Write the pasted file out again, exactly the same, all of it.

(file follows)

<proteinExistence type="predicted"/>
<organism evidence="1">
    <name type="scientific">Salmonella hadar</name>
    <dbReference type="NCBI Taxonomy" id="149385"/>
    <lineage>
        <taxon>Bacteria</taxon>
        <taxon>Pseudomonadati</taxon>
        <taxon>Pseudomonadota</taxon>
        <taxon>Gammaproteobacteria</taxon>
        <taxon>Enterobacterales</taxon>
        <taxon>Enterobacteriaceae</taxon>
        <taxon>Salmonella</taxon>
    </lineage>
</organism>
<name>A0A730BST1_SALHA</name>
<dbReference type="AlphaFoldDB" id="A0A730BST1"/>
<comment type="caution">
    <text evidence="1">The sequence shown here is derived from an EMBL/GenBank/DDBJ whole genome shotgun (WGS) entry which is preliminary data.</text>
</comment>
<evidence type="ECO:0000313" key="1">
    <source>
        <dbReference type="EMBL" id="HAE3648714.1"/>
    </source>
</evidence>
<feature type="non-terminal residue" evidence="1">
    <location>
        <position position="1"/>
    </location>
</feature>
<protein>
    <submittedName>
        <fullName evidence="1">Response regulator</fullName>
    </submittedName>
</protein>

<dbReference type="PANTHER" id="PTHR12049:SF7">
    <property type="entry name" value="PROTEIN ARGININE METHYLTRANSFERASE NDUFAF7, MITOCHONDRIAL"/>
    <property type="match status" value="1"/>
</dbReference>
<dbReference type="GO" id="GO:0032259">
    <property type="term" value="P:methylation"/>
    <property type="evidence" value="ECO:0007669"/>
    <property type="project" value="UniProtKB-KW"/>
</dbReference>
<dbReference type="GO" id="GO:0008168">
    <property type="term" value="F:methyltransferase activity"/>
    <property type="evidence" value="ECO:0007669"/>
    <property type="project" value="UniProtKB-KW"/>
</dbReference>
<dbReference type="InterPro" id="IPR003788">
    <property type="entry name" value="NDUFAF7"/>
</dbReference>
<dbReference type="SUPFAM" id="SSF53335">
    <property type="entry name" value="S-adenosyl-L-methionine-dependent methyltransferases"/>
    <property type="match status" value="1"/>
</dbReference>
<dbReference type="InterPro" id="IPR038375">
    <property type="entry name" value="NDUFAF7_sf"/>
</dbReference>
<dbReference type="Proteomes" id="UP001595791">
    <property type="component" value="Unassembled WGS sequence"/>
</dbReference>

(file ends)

<proteinExistence type="predicted"/>
<organism evidence="1">
    <name type="scientific">Salmonella hadar</name>
    <dbReference type="NCBI Taxonomy" id="149385"/>
    <lineage>
        <taxon>Bacteria</taxon>
        <taxon>Pseudomonadati</taxon>
        <taxon>Pseudomonadota</taxon>
        <taxon>Gammaproteobacteria</taxon>
        <taxon>Enterobacterales</taxon>
        <taxon>Enterobacteriaceae</taxon>
        <taxon>Salmonella</taxon>
    </lineage>
</organism>
<name>A0A730BST1_SALHA</name>
<dbReference type="AlphaFoldDB" id="A0A730BST1"/>
<comment type="caution">
    <text evidence="1">The sequence shown here is derived from an EMBL/GenBank/DDBJ whole genome shotgun (WGS) entry which is preliminary data.</text>
</comment>
<evidence type="ECO:0000313" key="1">
    <source>
        <dbReference type="EMBL" id="HAE3648714.1"/>
    </source>
</evidence>
<feature type="non-terminal residue" evidence="1">
    <location>
        <position position="1"/>
    </location>
</feature>
<protein>
    <submittedName>
        <fullName evidence="1">Response regulator</fullName>
    </submittedName>
</protein>

<dbReference type="PANTHER" id="PTHR12049:SF7">
    <property type="entry name" value="PROTEIN ARGININE METHYLTRANSFERASE NDUFAF7, MITOCHONDRIAL"/>
    <property type="match status" value="1"/>
</dbReference>
<dbReference type="GO" id="GO:0032259">
    <property type="term" value="P:methylation"/>
    <property type="evidence" value="ECO:0007669"/>
    <property type="project" value="UniProtKB-KW"/>
</dbReference>
<dbReference type="GO" id="GO:0008168">
    <property type="term" value="F:methyltransferase activity"/>
    <property type="evidence" value="ECO:0007669"/>
    <property type="project" value="UniProtKB-KW"/>
</dbReference>
<dbReference type="InterPro" id="IPR003788">
    <property type="entry name" value="NDUFAF7"/>
</dbReference>
<dbReference type="SUPFAM" id="SSF53335">
    <property type="entry name" value="S-adenosyl-L-methionine-dependent methyltransferases"/>
    <property type="match status" value="1"/>
</dbReference>
<dbReference type="InterPro" id="IPR038375">
    <property type="entry name" value="NDUFAF7_sf"/>
</dbReference>
<dbReference type="Proteomes" id="UP001595791">
    <property type="component" value="Unassembled WGS sequence"/>
</dbReference>